I worked on this some the other day when you posted your same question to stack overflow. What I will provide won't be a finished solution, but hopefully it will give you enough ideas to finish the presentation on your own.
This is what I could produce in SPSS, I have posted some code here using the same logic in R with ggplot2, but I'm not as familiar with ggplot2 as I am with SPSS so it is a bit off from producing something as close to floor ready as I can with SPSS.
As I said in the comment to your SO post, in a grammar of graphics style you can refer to the methods as panels (facets or small-multiples are other synonyms) and the traits as defining location along the X and Y axis. Even though they are nominal categories (so there order is arbitrary) we can still treat them the say way we do continuous variables in a scatterplot. That is, we can assign observations X and Y locations in a cartesian coordinate system defined by the categories.
So the shape your data needs to be in (in either SPSS or R) to produce this graphic is as follows (this is a read data statement for SPSS, but this should be readily transferable to a variety of languages).
data list free / Method_X Method_Y Traits_X Traits_Y (4A1) Corr (F3.2).
1 1 a a .89
1 1 a b .51
1 1 b b .89
1 1 a c .38
1 1 b c .37
1 1 c c .76
1 2 a a .57
1 2 b a .22
1 2 c a .09
1 2 a b .22
1 2 b b .57
1 2 c b .10
1 2 a c .11
1 2 b c .11
1 2 c c .46
2 2 a a .93
2 2 a b .68
2 2 b b .94
2 2 a c .59
2 2 b c .58
2 2 c c .84
1 3 a a .56
1 3 b a .22
1 3 c a .11
1 3 a b .23
1 3 b b .58
1 3 c b .12
1 3 a c .11
1 3 b c .11
1 3 c c .45
2 3 a a .67
2 3 b a .42
2 3 c a .33
2 3 a b .43
2 3 b b .66
2 3 c b .34
2 3 a c .34
2 3 b c .32
2 3 c c .58
3 3 a a .94
3 3 a b .67
3 3 b b .92
3 3 a c .58
3 3 b c .60
3 3 c c .85
Now, for my graph I want to define one more variable (the variable used to color the blocks) and add some meta-data which propagates to the graph in SPSS.
value labels Method_X Method_Y
1 'Method 1'
2 'Method 2'
3 'Method 3'.
compute type = 0.
if method_x = method_y and traits_x = traits_y type = 1.
if method_x = method_y and traits_x <> traits_y type = 2.
if method_x <> method_y and traits_x = traits_y type = 3.
if method_x <> method_y and traits_x <> traits_y type = 4.
value labels type
Now the fun part, generating the graph. SPSS's graphics language, GPL, is not as intuitive as what Hadley has written for ggplot2, but I can help break it down some. Basically everything is superfluous for our discussion here except the
GUIDE statements and below (so just focus on those for now).
/GRAPHDATASET NAME="graphdataset" VARIABLES=Traits_Y Traits_X Method_Y Method_X corr type
DATA: Traits_X=col(source(s), name("Traits_X"), unit.category())
DATA: Traits_Y=col(source(s), name("Traits_Y"), unit.category())
DATA: Method_Y=col(source(s), name("Method_Y"), unit.category())
DATA: Method_X=col(source(s), name("Method_X"), unit.category())
DATA: type=col(source(s), name("type"), unit.category())
DATA: corr=col(source(s), name("corr"))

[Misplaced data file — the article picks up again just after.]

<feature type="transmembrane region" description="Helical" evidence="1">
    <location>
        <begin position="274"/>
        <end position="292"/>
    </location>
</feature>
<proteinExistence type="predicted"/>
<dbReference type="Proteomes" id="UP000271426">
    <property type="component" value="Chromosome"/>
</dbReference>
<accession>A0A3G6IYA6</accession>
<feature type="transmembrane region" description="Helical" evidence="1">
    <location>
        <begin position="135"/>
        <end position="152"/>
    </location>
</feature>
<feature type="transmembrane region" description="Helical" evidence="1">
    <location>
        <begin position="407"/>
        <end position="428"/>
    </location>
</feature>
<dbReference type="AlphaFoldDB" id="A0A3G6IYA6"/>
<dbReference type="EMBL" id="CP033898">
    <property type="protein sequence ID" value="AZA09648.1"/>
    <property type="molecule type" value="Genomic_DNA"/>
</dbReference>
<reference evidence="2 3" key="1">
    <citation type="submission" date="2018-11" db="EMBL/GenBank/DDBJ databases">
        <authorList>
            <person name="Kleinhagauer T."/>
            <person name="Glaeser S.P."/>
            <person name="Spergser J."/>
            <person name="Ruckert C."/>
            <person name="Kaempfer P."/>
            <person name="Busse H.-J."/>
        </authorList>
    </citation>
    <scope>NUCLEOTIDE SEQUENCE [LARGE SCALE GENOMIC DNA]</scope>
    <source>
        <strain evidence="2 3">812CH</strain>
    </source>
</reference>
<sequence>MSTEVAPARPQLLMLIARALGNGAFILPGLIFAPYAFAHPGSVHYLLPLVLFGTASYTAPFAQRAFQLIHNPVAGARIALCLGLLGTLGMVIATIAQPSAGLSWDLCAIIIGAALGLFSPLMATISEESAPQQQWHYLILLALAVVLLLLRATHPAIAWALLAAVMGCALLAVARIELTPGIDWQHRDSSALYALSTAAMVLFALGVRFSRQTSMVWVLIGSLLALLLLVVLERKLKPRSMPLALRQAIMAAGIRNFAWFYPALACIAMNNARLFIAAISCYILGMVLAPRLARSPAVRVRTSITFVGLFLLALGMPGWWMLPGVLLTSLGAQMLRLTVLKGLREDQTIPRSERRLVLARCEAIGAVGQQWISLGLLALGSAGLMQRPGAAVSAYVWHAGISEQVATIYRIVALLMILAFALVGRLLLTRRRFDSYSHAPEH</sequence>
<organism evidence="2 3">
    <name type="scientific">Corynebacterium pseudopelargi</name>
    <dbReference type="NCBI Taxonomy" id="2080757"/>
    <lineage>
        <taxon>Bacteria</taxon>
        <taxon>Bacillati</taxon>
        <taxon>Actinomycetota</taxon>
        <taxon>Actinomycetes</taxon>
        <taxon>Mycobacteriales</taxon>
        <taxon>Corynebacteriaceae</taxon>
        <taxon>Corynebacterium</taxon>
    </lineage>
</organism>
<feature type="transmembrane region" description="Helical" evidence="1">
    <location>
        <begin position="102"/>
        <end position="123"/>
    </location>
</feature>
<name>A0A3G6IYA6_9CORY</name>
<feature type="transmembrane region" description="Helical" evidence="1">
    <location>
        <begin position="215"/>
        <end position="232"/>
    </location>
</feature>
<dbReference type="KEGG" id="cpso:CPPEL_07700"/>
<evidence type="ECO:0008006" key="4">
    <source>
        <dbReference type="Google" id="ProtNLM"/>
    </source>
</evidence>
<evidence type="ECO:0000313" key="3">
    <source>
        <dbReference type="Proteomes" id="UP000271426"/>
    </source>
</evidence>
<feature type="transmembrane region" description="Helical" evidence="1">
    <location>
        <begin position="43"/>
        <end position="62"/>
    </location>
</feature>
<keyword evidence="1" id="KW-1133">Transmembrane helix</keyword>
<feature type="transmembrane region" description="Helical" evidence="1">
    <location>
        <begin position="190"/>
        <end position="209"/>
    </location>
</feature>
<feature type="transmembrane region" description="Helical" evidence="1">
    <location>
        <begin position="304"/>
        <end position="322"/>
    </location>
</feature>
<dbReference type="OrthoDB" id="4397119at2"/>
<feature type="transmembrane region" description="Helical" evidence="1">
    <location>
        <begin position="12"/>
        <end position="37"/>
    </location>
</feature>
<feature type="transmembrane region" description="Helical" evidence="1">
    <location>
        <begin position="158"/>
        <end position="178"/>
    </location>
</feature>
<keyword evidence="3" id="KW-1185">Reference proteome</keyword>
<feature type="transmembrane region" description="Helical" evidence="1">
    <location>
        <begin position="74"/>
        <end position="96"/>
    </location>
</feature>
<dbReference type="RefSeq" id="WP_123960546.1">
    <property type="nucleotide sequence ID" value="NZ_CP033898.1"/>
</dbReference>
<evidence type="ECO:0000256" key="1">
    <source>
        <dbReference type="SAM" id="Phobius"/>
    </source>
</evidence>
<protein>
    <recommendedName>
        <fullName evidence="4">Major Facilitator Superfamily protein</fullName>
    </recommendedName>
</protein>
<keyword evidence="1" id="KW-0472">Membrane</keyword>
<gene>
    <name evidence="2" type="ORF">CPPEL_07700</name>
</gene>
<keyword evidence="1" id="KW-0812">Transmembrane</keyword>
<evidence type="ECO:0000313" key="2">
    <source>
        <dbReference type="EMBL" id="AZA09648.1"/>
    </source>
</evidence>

GUIDE: axis(dim(1), null())
GUIDE: axis(dim(3), opposite())
SCALE: cat(dim(2), reverse())
SCALE: cat(aesthetic(aesthetic.color.interior), map(("1", color.black), ("2", color.darkgrey), ("3", color.lightgrey), ("4",color.white)))
ELEMENT: polygon(position(Traits_X*Traits_Y*Method_X*Method_Y), color.interior(type), label(corr))
The element statement in essence specifies where things go in the plot (and what gets assigned what colors and labels. In this example the variable
Traits_X gets mapped to the x axis (
Traits_Y goes to the y axis
Method_X gets mapped to the panels going horizontally
Method_Y gets mapped to the panels running vertically
dim(4). Everything else just has to do with aesthetics in the plot (what gets what color and what label goes where).
Not all chart elements are directly exposed in SPSS syntax (you often have to hack the chart template to have certain aspects produced in a particular manner), but post-hoc editing gets you along ways in this instance. The extent I am able to reproduce the above chart (without going to great extremes) is inserted at the beginning of the question.
Two things I cannot do in SPSS (without doing hacky things with inserting text boxes on my own) are superscripts/subscripts and having label text in different colors (the labels are there, just black). These are things I would just print the graph to PDF and edit some more in Inkscape or Illustrator. I know you can do subscripts and superscripts in R labels, but one thing to note is this would break the grammar I have previously provided, as the categorical Y axis change between panels.
I could do the dashed boxes fairly easily in SPSS's editor (as well as the other text), but the arrow I could not. I know you wanted a solution in R, and I'm sure most of this logic can be ported to R code (using whatever packages you want).
A note, in some of the comments it appears Tyler and me were confused about what MTMM is (at least I was). This page by David Kenny goes into more detail on what the method is and how to estimate such models.